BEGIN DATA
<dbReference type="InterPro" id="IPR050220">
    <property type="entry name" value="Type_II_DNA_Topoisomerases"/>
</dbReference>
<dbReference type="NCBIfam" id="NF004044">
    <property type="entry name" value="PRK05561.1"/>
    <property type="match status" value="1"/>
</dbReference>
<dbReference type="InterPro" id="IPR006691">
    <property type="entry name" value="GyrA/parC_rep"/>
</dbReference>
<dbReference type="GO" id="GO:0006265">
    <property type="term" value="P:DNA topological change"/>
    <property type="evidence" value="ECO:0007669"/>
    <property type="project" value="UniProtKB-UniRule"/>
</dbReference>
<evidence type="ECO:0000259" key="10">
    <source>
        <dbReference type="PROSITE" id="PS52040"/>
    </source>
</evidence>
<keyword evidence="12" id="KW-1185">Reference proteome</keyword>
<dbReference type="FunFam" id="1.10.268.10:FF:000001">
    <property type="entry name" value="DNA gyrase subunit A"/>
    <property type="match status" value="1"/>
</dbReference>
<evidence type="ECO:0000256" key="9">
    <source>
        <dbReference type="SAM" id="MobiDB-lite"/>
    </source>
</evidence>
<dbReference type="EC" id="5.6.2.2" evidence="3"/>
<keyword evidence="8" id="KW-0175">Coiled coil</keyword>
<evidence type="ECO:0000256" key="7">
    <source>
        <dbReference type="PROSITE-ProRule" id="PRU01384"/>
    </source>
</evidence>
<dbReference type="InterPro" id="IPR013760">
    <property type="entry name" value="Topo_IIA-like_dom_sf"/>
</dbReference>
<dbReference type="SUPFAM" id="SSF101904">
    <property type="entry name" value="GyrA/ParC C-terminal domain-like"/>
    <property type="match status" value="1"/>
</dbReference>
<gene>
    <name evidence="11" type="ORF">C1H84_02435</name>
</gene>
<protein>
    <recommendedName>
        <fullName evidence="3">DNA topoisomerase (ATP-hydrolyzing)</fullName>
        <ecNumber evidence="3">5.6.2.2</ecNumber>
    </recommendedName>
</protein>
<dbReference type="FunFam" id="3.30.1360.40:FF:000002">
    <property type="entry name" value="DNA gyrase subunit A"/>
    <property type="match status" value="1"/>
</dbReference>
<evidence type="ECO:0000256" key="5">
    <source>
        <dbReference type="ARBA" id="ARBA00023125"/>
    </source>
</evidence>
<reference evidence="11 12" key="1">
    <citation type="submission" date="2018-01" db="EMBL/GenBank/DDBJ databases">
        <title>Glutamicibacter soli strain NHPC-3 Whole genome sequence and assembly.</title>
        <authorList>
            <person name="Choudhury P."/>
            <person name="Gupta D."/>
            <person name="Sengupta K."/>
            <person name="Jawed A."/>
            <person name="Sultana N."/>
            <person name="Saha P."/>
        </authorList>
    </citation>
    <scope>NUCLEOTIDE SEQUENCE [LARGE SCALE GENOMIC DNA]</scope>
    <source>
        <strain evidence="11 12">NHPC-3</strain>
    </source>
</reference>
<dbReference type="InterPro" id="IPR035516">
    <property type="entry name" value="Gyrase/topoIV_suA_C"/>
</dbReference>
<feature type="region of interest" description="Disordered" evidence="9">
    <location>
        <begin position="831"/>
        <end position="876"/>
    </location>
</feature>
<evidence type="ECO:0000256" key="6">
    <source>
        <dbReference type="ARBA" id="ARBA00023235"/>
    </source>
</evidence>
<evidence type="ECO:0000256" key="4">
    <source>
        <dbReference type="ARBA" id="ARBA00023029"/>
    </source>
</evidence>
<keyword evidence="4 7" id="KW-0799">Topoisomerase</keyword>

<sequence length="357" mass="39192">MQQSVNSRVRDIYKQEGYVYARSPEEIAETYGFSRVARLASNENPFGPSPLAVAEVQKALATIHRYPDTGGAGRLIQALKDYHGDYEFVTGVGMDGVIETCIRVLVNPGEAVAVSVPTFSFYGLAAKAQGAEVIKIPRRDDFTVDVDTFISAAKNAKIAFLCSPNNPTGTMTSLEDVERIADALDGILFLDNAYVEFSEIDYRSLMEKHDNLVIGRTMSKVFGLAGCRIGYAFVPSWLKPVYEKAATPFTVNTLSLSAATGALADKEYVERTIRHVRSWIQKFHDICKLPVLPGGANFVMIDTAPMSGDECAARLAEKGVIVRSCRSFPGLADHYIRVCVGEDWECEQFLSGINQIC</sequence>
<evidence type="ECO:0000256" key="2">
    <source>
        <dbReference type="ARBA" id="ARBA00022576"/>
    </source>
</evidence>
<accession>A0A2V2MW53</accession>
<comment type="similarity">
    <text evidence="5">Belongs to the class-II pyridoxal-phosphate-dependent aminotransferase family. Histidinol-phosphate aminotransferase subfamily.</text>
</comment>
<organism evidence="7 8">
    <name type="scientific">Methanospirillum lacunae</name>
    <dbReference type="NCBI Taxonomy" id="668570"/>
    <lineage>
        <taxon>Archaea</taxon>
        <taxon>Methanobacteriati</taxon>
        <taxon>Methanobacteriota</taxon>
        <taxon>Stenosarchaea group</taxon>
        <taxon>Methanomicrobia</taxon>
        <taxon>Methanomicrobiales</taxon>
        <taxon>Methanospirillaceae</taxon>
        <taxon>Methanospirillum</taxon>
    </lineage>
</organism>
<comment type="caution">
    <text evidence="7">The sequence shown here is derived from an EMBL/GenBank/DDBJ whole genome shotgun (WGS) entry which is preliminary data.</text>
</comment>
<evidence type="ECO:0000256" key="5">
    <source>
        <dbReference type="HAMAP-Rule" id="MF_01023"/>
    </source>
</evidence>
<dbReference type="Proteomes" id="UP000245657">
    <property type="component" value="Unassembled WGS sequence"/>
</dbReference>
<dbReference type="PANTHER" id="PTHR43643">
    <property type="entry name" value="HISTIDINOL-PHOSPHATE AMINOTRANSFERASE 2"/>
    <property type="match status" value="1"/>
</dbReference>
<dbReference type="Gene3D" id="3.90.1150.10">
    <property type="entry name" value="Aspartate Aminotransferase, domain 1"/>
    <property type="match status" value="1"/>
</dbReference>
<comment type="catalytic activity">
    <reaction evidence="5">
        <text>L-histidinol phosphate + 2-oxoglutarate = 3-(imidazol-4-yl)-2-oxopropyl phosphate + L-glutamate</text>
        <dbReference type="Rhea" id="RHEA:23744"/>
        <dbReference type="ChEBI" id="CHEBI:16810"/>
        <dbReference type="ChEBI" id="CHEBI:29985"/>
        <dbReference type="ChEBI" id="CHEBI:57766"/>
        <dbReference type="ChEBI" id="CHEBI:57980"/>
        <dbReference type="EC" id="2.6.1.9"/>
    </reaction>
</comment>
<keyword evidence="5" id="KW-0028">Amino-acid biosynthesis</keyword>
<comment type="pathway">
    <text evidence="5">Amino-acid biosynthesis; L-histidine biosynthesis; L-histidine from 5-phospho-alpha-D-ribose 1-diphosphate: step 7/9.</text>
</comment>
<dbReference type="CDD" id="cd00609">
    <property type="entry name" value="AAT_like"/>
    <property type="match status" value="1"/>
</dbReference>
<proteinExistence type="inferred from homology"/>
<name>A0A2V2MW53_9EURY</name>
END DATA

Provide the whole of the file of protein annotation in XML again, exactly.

<dbReference type="InterPro" id="IPR050220">
    <property type="entry name" value="Type_II_DNA_Topoisomerases"/>
</dbReference>
<dbReference type="NCBIfam" id="NF004044">
    <property type="entry name" value="PRK05561.1"/>
    <property type="match status" value="1"/>
</dbReference>
<dbReference type="InterPro" id="IPR006691">
    <property type="entry name" value="GyrA/parC_rep"/>
</dbReference>
<dbReference type="GO" id="GO:0006265">
    <property type="term" value="P:DNA topological change"/>
    <property type="evidence" value="ECO:0007669"/>
    <property type="project" value="UniProtKB-UniRule"/>
</dbReference>
<evidence type="ECO:0000259" key="10">
    <source>
        <dbReference type="PROSITE" id="PS52040"/>
    </source>
</evidence>
<keyword evidence="12" id="KW-1185">Reference proteome</keyword>
<dbReference type="FunFam" id="1.10.268.10:FF:000001">
    <property type="entry name" value="DNA gyrase subunit A"/>
    <property type="match status" value="1"/>
</dbReference>
<evidence type="ECO:0000256" key="9">
    <source>
        <dbReference type="SAM" id="MobiDB-lite"/>
    </source>
</evidence>
<dbReference type="EC" id="5.6.2.2" evidence="3"/>
<keyword evidence="8" id="KW-0175">Coiled coil</keyword>
<evidence type="ECO:0000256" key="7">
    <source>
        <dbReference type="PROSITE-ProRule" id="PRU01384"/>
    </source>
</evidence>
<dbReference type="InterPro" id="IPR013760">
    <property type="entry name" value="Topo_IIA-like_dom_sf"/>
</dbReference>
<dbReference type="SUPFAM" id="SSF101904">
    <property type="entry name" value="GyrA/ParC C-terminal domain-like"/>
    <property type="match status" value="1"/>
</dbReference>
<gene>
    <name evidence="11" type="ORF">C1H84_02435</name>
</gene>
<protein>
    <recommendedName>
        <fullName evidence="3">DNA topoisomerase (ATP-hydrolyzing)</fullName>
        <ecNumber evidence="3">5.6.2.2</ecNumber>
    </recommendedName>
</protein>
<dbReference type="FunFam" id="3.30.1360.40:FF:000002">
    <property type="entry name" value="DNA gyrase subunit A"/>
    <property type="match status" value="1"/>
</dbReference>
<evidence type="ECO:0000256" key="5">
    <source>
        <dbReference type="ARBA" id="ARBA00023125"/>
    </source>
</evidence>
<reference evidence="11 12" key="1">
    <citation type="submission" date="2018-01" db="EMBL/GenBank/DDBJ databases">
        <title>Glutamicibacter soli strain NHPC-3 Whole genome sequence and assembly.</title>
        <authorList>
            <person name="Choudhury P."/>
            <person name="Gupta D."/>
            <person name="Sengupta K."/>
            <person name="Jawed A."/>
            <person name="Sultana N."/>
            <person name="Saha P."/>
        </authorList>
    </citation>
    <scope>NUCLEOTIDE SEQUENCE [LARGE SCALE GENOMIC DNA]</scope>
    <source>
        <strain evidence="11 12">NHPC-3</strain>
    </source>
</reference>
<dbReference type="InterPro" id="IPR035516">
    <property type="entry name" value="Gyrase/topoIV_suA_C"/>
</dbReference>
<feature type="region of interest" description="Disordered" evidence="9">
    <location>
        <begin position="831"/>
        <end position="876"/>
    </location>
</feature>
<evidence type="ECO:0000256" key="6">
    <source>
        <dbReference type="ARBA" id="ARBA00023235"/>
    </source>
</evidence>
<evidence type="ECO:0000256" key="4">
    <source>
        <dbReference type="ARBA" id="ARBA00023029"/>
    </source>
</evidence>
<keyword evidence="4 7" id="KW-0799">Topoisomerase</keyword>

<sequence length="357" mass="39192">MQQSVNSRVRDIYKQEGYVYARSPEEIAETYGFSRVARLASNENPFGPSPLAVAEVQKALATIHRYPDTGGAGRLIQALKDYHGDYEFVTGVGMDGVIETCIRVLVNPGEAVAVSVPTFSFYGLAAKAQGAEVIKIPRRDDFTVDVDTFISAAKNAKIAFLCSPNNPTGTMTSLEDVERIADALDGILFLDNAYVEFSEIDYRSLMEKHDNLVIGRTMSKVFGLAGCRIGYAFVPSWLKPVYEKAATPFTVNTLSLSAATGALADKEYVERTIRHVRSWIQKFHDICKLPVLPGGANFVMIDTAPMSGDECAARLAEKGVIVRSCRSFPGLADHYIRVCVGEDWECEQFLSGINQIC</sequence>
<evidence type="ECO:0000256" key="2">
    <source>
        <dbReference type="ARBA" id="ARBA00022576"/>
    </source>
</evidence>
<accession>A0A2V2MW53</accession>
<comment type="similarity">
    <text evidence="5">Belongs to the class-II pyridoxal-phosphate-dependent aminotransferase family. Histidinol-phosphate aminotransferase subfamily.</text>
</comment>
<organism evidence="7 8">
    <name type="scientific">Methanospirillum lacunae</name>
    <dbReference type="NCBI Taxonomy" id="668570"/>
    <lineage>
        <taxon>Archaea</taxon>
        <taxon>Methanobacteriati</taxon>
        <taxon>Methanobacteriota</taxon>
        <taxon>Stenosarchaea group</taxon>
        <taxon>Methanomicrobia</taxon>
        <taxon>Methanomicrobiales</taxon>
        <taxon>Methanospirillaceae</taxon>
        <taxon>Methanospirillum</taxon>
    </lineage>
</organism>
<comment type="caution">
    <text evidence="7">The sequence shown here is derived from an EMBL/GenBank/DDBJ whole genome shotgun (WGS) entry which is preliminary data.</text>
</comment>
<evidence type="ECO:0000256" key="5">
    <source>
        <dbReference type="HAMAP-Rule" id="MF_01023"/>
    </source>
</evidence>
<dbReference type="Proteomes" id="UP000245657">
    <property type="component" value="Unassembled WGS sequence"/>
</dbReference>
<dbReference type="PANTHER" id="PTHR43643">
    <property type="entry name" value="HISTIDINOL-PHOSPHATE AMINOTRANSFERASE 2"/>
    <property type="match status" value="1"/>
</dbReference>
<dbReference type="Gene3D" id="3.90.1150.10">
    <property type="entry name" value="Aspartate Aminotransferase, domain 1"/>
    <property type="match status" value="1"/>
</dbReference>
<comment type="catalytic activity">
    <reaction evidence="5">
        <text>L-histidinol phosphate + 2-oxoglutarate = 3-(imidazol-4-yl)-2-oxopropyl phosphate + L-glutamate</text>
        <dbReference type="Rhea" id="RHEA:23744"/>
        <dbReference type="ChEBI" id="CHEBI:16810"/>
        <dbReference type="ChEBI" id="CHEBI:29985"/>
        <dbReference type="ChEBI" id="CHEBI:57766"/>
        <dbReference type="ChEBI" id="CHEBI:57980"/>
        <dbReference type="EC" id="2.6.1.9"/>
    </reaction>
</comment>
<keyword evidence="5" id="KW-0028">Amino-acid biosynthesis</keyword>
<comment type="pathway">
    <text evidence="5">Amino-acid biosynthesis; L-histidine biosynthesis; L-histidine from 5-phospho-alpha-D-ribose 1-diphosphate: step 7/9.</text>
</comment>
<dbReference type="CDD" id="cd00609">
    <property type="entry name" value="AAT_like"/>
    <property type="match status" value="1"/>
</dbReference>
<proteinExistence type="inferred from homology"/>
<name>A0A2V2MW53_9EURY</name>